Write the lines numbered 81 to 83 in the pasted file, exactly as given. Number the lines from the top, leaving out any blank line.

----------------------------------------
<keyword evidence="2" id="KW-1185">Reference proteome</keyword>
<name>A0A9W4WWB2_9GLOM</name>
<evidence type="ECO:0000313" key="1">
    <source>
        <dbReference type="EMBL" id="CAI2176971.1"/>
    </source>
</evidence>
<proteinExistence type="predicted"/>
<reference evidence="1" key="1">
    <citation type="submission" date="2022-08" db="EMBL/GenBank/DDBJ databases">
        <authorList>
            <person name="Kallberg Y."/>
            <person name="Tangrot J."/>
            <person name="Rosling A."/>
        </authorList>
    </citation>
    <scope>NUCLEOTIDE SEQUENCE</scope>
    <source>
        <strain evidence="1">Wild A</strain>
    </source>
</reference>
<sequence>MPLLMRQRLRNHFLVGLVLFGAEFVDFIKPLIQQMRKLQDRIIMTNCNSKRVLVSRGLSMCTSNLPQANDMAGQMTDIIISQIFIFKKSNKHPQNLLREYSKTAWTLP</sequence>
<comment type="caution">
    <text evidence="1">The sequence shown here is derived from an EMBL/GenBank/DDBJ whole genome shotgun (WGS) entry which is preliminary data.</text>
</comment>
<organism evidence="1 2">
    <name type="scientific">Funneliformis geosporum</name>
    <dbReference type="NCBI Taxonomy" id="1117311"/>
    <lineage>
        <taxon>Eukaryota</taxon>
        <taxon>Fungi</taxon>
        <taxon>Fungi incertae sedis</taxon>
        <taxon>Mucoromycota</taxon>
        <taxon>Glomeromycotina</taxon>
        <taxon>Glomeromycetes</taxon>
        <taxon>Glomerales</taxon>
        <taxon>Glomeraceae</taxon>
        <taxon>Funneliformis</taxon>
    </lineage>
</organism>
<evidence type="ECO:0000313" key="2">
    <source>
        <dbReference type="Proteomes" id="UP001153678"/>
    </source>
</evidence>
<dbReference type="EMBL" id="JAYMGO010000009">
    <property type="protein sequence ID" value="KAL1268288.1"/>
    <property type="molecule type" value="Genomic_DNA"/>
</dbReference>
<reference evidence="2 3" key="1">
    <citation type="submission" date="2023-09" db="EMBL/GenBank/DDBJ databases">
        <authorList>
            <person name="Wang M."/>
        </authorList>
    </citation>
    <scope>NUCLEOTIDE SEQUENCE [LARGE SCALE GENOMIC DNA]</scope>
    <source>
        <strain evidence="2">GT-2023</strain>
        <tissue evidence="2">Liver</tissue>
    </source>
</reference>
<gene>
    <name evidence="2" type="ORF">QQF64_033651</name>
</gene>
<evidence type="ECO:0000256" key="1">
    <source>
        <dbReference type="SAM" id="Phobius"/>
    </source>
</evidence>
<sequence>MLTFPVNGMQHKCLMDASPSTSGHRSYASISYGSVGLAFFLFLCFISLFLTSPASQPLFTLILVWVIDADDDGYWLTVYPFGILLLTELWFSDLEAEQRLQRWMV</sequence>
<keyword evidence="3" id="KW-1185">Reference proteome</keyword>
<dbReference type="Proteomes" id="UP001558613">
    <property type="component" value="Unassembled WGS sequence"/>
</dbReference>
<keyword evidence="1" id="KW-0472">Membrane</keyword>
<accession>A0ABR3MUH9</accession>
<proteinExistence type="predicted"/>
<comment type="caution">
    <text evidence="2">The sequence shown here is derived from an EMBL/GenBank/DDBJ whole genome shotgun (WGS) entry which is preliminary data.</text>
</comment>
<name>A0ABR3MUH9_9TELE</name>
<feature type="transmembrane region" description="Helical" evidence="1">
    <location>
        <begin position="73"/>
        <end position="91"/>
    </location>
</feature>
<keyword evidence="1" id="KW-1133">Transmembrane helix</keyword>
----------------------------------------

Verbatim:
<name>A0ABR3MUH9_9TELE</name>
<feature type="transmembrane region" description="Helical" evidence="1">
    <location>